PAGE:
The watershed project focussed on poverty alleviation through equal distribution of benefits from the watershed development works. Therefore instead of a drainage line treatment that focuses only the water channels, a  ridge to valley approach was applied. This is predominantly a decentralised area treatment in which the whole catchment area from the top of the ridge to the base of the valley is treated. In Darewadi, the yatris visited a newly treated area  where continuous contour trenches (CCTs) had been dug in an area of 89 ha.  CCTs are 2- 3 feet deep trenches,  dug on the slopes of the hills  to capture runoff and facilitate percolation. CCTs are constructed predominantly for plantation purposes and checking soil erosion in semi-arid areas.

In a meeting organised in Awadvasti hamlet with a population of 60 persons, the group spoke to the family of 72 year-old Maruti Gouri Awhad and his wife, a member of the women SHG. The four year-old SHG in this hamlet has 15 women members with monthly contribution  of Rs 20 per member. Twice in an year, medhawas, (a experience-sharing camps) are organised: one for the watershed community and one exclusively for women SHGs. In these medhawas, besides sharing experiences with other villages, the groups attend various workshops organised with experts to guide them on their problems.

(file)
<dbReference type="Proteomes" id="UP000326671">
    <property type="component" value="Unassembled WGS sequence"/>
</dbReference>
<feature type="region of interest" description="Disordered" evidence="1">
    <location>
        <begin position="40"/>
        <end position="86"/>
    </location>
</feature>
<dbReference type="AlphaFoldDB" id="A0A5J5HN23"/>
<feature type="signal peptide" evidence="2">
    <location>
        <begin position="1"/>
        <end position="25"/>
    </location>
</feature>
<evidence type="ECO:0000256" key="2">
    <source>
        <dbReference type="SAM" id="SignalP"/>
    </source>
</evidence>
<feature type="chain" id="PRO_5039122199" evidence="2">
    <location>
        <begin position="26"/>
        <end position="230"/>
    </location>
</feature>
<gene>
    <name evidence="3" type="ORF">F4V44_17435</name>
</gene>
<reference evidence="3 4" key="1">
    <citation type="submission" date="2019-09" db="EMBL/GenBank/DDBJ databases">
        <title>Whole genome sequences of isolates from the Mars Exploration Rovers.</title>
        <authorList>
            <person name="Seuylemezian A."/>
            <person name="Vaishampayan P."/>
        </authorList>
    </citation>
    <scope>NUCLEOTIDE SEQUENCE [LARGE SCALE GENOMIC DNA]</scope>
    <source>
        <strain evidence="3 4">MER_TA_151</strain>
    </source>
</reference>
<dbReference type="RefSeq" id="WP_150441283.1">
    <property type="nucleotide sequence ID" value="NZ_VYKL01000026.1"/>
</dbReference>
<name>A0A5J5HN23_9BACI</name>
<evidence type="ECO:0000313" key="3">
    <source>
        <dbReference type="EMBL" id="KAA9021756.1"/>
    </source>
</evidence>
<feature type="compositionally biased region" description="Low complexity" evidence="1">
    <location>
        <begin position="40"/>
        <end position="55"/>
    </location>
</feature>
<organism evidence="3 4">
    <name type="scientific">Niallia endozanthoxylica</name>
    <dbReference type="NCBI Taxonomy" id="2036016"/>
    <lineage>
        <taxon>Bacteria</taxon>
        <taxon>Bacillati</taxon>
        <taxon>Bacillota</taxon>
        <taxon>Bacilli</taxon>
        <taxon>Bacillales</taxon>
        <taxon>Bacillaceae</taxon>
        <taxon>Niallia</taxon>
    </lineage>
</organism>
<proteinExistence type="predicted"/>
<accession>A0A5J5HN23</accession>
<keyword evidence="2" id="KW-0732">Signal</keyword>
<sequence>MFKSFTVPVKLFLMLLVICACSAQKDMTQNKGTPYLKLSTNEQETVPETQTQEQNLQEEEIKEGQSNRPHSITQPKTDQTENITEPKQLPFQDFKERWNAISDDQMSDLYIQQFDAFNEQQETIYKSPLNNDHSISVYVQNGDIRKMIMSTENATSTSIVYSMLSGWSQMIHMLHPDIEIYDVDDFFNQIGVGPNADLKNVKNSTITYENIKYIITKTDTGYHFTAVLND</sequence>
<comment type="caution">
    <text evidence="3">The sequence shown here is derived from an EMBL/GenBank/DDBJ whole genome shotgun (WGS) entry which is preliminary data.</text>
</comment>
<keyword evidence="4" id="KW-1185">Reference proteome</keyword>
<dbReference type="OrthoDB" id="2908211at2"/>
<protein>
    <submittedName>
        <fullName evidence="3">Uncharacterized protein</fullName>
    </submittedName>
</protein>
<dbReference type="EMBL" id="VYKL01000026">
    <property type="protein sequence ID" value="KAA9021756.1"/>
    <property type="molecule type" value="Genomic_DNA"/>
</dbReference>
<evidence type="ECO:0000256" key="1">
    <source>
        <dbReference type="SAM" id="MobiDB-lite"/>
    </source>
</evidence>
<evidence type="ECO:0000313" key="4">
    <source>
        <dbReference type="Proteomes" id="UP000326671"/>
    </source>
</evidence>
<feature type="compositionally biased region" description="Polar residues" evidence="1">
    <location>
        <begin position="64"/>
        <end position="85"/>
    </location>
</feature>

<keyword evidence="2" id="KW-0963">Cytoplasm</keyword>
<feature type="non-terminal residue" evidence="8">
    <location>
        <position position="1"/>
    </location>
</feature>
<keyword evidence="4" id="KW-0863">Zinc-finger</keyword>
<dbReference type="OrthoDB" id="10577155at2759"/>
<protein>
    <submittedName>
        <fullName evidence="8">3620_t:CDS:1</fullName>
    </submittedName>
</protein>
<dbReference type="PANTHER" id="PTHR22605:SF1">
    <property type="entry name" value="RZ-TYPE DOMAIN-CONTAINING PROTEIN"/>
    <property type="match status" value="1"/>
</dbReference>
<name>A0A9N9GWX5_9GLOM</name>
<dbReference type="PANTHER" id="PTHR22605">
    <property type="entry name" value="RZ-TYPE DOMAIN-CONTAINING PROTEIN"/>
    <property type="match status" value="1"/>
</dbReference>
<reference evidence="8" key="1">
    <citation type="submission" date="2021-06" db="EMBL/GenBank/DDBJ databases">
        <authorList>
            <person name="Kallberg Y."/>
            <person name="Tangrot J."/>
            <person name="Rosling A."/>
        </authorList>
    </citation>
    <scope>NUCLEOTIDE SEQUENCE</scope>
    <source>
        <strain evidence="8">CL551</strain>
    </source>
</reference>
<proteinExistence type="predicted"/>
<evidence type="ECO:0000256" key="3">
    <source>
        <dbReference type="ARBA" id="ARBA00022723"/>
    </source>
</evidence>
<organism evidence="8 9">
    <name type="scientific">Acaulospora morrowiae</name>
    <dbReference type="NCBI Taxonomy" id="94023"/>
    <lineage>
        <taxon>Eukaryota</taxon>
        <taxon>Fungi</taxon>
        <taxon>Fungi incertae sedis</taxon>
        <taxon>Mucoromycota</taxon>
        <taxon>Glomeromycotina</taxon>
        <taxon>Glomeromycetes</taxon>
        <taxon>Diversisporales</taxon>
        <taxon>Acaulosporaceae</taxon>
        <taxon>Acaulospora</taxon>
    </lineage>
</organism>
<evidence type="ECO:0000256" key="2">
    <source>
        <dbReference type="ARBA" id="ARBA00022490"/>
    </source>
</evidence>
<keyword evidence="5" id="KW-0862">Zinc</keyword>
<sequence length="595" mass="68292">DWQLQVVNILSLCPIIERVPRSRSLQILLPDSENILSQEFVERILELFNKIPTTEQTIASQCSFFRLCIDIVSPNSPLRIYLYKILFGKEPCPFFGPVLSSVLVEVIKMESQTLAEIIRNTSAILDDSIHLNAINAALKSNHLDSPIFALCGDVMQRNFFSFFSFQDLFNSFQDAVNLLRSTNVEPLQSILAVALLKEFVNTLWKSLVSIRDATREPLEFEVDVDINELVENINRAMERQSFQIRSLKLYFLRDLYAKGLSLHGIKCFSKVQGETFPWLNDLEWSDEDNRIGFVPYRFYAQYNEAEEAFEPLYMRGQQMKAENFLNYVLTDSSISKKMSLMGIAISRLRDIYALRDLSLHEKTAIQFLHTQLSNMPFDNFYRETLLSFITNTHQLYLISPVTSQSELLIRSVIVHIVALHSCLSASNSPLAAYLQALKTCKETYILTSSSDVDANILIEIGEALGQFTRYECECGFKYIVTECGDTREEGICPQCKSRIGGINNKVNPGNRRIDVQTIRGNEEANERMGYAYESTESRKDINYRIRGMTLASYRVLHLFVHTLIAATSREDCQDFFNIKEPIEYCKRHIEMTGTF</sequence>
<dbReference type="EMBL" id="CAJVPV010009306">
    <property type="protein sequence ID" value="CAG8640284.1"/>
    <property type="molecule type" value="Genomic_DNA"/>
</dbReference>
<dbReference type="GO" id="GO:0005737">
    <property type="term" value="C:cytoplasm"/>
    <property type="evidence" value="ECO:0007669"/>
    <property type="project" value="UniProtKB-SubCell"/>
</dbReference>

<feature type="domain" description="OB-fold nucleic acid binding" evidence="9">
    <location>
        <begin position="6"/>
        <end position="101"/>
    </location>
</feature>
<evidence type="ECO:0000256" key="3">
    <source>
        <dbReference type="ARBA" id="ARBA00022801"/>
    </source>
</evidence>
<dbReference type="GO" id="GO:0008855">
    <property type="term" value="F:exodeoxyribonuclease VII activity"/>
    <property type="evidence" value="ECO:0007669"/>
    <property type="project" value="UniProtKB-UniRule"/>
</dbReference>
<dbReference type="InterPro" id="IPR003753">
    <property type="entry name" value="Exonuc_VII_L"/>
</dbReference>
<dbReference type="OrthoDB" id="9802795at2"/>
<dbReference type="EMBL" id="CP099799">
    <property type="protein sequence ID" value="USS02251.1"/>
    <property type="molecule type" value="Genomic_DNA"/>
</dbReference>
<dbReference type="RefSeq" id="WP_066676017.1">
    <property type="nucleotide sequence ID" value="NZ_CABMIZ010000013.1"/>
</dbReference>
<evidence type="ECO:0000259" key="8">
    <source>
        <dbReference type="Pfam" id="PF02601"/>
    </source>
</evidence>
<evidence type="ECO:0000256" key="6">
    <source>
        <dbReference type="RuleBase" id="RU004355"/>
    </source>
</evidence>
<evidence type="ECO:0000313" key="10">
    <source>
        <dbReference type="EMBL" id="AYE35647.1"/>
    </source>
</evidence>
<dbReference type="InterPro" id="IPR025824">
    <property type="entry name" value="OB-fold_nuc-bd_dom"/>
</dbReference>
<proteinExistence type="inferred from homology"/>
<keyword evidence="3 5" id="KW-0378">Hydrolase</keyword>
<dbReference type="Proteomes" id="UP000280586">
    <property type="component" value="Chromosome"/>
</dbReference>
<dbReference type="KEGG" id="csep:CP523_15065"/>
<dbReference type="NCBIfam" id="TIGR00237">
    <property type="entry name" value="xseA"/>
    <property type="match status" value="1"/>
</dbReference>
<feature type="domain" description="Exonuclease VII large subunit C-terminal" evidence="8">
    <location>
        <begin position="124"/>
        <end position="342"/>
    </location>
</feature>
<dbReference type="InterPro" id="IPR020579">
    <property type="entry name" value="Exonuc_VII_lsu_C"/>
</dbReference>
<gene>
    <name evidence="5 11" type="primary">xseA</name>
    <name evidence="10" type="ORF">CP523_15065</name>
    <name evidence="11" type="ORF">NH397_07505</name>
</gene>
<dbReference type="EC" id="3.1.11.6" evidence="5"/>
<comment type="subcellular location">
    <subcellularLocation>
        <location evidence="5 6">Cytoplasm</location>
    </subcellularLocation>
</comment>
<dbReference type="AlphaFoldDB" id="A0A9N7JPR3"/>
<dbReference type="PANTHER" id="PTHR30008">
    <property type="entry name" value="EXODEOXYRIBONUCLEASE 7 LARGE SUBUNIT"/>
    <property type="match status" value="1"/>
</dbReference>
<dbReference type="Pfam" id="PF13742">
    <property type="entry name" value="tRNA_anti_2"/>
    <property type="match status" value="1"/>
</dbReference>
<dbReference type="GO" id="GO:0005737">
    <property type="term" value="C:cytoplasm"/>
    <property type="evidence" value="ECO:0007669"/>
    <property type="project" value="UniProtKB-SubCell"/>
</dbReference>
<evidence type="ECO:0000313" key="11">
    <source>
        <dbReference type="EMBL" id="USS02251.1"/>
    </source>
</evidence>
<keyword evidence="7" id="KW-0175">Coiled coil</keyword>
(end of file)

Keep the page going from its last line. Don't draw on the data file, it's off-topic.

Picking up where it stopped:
Today after six years and around 1,330 ha of treated land (through water harvesting structures, pastureland development, afforestation, to name a few)  the effect is clearly visible in the smiles of the people as there is no migration even as the area is going through a severe drought. The milk production has increased with increase in fodder through social fencing  and water availability. According to Manoharji, a farmer in Darewadi owning 25 acres of land, “ Earlier, all my  four sons used to migrate to Narayan-gaon to work in the brick kilns. But today all of them work on the fields, which with field bunding and recharge from the upper catchment are now able to support good crops.”

Besides working in semi-arid areas, WOTR has also undertaken projects in areas with excessive rainfall which suffer from acute soil erosion and heavy runoff. Two of such project was observed in villages Shelviri and  Devgaon in Akole taluka covering a total area of 6,000 ha. These villages lie in a rainfed zone receiving an annual rainfall of 1,400 mm.  The main aim of the watershed project that commenced in 1998 in these areas was to check the speed of water flow and minimise soil erosion. Thus CCTs have been dug extensively to check erosion and facilitate percolation. After the watershed development, the water table has risen and the area under arable land has increased. Now they are able to take both kharif and rabi crops which include cash crops besides bajra, rice, wheat and bengal gram.

A quest for water